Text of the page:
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June 12, 2000


The USDA's June update of U.S. and world crop supply and consumption estimates contained a few revisions from the May report. For corn, the projection of U.S. feed and residual use was increased by 25 million bushels for both he current and upcoming marketing years. In addition, the projection of U.S. exports for the 2000-01 marketing year was increased by 75 million bushels. Consumption of corn for all purposes is projected at a record 9.48 billion bushels for this year and a new record of 9.65 billion next year. However, with prospects of a 9.74 billion bushel crop in 2000, year ending stocks are expected to grow from 1.759 billion bushels on September 1, 2000 to 1.859 billion on September 1, 2001. The average price for both years is expected to be near the Commodity Credit Corporation (CCC) loan rate.

Except for Eastern Europe, where the production forecast for this year was reduced by 5 percent, changes in projections for coarse grains for the rest of the world were small. World coarse grain stocks were estimated at 157.2 million tons at the end of the 1998-99 marketing year and are projected at 151 million tons at the end of the current year and 152.8 million at the end of the 2000-01 marketing year. U.S. stocks are expected to grow from 32.8 percent of the world total this year to 34.1 percent next year.

For U.S. soybeans, the projections of exports were increased by 15 million bushels for this year and 10 million for next year. Those projections were exactly offset by smaller projections for domestic crush. For the current year, Chinese imports of soybeans from all sources, are projected at 265 million bushels compared to 217 million projected last month and 141 million imported last year. This increase has been partially offset form declines in imports of soybean meal and soybean oil. Meal imports totaled 4.6 million short tons in 1998-99 and are projected at only 770,000 tons this year. Oil imports totaled 3.67 billion pounds in 1998-99, but are expected to reach only 1.4 billion pounds this year.

Stocks of soybeans in the U.S. are expected to grow from 300 million bushels on September 1, 2000 to 495 million on September 1, 2001 if the 2000 crop reaches its potential of 2.955 billion bushels. Under that scenario, prices are expected to remain well below the CCC loan rate for the third consecutive year.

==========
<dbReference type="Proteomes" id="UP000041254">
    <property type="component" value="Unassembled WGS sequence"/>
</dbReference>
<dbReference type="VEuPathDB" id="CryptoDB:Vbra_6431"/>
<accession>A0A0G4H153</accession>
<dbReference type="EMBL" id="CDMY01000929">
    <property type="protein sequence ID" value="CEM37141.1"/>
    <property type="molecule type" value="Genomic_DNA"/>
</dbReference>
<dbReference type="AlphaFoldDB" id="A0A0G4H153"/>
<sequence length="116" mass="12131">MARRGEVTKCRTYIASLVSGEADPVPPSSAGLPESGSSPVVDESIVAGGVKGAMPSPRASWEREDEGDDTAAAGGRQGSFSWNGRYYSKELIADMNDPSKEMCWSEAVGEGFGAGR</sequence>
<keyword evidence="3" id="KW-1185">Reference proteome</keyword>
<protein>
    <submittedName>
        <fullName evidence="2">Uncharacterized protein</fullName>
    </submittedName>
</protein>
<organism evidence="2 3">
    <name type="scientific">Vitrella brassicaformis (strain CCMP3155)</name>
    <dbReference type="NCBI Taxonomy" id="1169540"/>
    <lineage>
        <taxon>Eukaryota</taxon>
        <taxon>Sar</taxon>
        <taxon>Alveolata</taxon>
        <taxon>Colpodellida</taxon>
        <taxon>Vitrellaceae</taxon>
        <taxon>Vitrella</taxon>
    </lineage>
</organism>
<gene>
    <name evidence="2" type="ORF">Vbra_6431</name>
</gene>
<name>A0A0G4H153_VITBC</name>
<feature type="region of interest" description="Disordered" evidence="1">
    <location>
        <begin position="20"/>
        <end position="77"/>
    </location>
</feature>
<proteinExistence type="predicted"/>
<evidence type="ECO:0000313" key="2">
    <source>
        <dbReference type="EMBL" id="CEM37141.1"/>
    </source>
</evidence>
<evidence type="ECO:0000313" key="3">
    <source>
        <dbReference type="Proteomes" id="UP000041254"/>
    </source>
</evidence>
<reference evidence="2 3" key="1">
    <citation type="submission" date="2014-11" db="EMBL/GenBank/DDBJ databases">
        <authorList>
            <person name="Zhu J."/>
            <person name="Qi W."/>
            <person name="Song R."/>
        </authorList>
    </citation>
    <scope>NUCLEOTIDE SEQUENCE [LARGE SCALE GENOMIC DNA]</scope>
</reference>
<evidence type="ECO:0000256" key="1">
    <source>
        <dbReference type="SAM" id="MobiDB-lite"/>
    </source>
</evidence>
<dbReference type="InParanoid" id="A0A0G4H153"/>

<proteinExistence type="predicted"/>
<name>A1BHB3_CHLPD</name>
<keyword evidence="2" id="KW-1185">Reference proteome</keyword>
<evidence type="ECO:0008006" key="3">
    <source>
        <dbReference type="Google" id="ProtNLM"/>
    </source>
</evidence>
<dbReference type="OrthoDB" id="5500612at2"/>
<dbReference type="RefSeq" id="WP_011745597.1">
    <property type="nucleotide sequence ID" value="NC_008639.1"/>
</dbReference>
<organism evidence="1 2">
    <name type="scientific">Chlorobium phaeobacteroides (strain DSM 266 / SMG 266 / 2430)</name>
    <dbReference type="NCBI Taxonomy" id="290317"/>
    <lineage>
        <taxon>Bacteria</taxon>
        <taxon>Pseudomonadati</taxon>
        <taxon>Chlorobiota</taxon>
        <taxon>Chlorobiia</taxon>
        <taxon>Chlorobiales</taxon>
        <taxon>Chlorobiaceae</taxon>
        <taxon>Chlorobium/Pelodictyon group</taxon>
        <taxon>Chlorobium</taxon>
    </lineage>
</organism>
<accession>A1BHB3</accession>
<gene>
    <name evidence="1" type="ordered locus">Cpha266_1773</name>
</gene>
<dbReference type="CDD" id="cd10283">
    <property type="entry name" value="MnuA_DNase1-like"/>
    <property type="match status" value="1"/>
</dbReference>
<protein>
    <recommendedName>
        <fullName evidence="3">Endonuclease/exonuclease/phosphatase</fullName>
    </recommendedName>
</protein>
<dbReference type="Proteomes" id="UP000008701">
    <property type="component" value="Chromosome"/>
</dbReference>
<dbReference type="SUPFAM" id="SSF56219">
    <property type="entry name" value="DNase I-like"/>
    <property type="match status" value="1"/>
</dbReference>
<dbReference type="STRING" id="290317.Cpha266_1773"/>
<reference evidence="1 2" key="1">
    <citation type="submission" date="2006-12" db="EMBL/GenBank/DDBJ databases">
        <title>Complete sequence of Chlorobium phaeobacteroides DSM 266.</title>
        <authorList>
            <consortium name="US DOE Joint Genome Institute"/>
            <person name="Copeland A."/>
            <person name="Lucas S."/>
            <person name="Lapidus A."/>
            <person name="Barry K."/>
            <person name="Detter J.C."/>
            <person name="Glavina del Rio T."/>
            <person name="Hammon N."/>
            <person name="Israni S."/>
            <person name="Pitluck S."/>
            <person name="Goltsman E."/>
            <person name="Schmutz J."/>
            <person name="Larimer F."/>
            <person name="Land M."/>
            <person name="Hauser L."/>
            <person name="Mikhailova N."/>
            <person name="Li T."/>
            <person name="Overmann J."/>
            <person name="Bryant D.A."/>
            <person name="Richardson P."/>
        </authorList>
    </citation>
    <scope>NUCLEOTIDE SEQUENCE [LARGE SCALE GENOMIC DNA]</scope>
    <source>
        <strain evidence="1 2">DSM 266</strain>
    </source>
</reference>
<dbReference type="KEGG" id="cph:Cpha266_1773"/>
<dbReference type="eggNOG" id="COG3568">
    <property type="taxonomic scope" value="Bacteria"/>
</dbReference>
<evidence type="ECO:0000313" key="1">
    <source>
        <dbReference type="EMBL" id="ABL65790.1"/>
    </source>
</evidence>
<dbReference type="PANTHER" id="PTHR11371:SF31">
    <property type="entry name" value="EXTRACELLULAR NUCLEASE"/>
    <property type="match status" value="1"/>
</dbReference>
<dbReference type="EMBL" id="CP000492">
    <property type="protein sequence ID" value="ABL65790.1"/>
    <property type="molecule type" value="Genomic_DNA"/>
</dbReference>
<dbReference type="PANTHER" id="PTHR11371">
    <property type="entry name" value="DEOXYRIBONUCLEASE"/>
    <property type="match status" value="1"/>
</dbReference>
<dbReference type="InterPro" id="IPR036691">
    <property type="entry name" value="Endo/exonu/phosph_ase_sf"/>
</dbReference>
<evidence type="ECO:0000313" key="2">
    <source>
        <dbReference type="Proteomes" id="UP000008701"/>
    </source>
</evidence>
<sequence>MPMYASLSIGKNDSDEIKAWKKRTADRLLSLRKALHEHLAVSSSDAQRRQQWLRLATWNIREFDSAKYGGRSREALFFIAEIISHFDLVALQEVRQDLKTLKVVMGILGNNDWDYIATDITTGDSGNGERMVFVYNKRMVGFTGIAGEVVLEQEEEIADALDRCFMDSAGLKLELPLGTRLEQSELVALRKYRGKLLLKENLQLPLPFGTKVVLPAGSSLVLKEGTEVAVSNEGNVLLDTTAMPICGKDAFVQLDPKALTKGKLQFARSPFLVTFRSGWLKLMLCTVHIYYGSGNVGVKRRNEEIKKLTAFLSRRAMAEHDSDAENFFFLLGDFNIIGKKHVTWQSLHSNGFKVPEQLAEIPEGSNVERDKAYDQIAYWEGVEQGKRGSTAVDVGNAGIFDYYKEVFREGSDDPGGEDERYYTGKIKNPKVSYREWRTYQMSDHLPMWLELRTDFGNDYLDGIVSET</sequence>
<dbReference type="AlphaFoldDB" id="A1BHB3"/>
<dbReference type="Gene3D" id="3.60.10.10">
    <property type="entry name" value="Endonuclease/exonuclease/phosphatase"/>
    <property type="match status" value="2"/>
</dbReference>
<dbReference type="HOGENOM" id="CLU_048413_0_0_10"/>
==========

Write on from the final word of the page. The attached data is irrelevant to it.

For wheat, the estimate of U.S. stocks on June 1, 2000 was lowered from 938 million to 917 million bushels, reflecting a 15 million bushel increase in the export estimate, a 10 million bushel increase in the estimate of domestic wheat processing, and a 4 million bushel increase in the projection of imports. The USDA's official estimate of June 1 stocks will be revealed in the June 1 Grain Stocks report to be released on June 30.

For the current marketing year, the estimated size of the winter wheat crop was reduced by 27 million bushels. Production of all classes of wheat is expected to total 2.212 billion bushels, 90 million less than produced last year. For the current year, exports are expected to grow by 35 million bushels; processing use is expected to increase by 15 million bushels; and seed, feed, and residual use is expected to decline by 60 million bushels. Year ending stocks are expected to drop to 809 million bushels and the season's average price is projected in a range of $2.40 to $2.90 per bushel.

The 2000 wheat crop in China is now projected at 104 million tons, down from last month's projection of 107 million and last year's crop of 115 million tons. The 11 million ton drop in production is expected to lead to a 2.5 million ton increase in wheat imports by China. Imports by North Africa are expected to grow by 2 million tons because of a smaller crop, while imports by India are expected to drop by 2 million tons due to a larger crop.

World stocks of wheat are expected to decline from 125.9 million tons at the beginning of the year to 106.3 million by the end of the year. Even so, supplies are large enough that consumption will not be restricted.

Odds of another year of adequate U.S. and world grain supplies and resulting low prices are increasing. Production in the southern hemisphere, of course, is still highly uncertain and the outcome of the northern hemisphere crops will be influenced by summer weather. For the U.S., the major area of dry weather concern is now the southeast, although other dry areas exist. The south eastern and delta states represent about 6 percent of the soybean acres and 9.5 percent of the corn acres planted this year.

Issued by Darrel Good
Extension Economist
University of Illinois


Department of Agricultural and Consumer Economics    College of Agricultural, Consumer and Environmental Sciences
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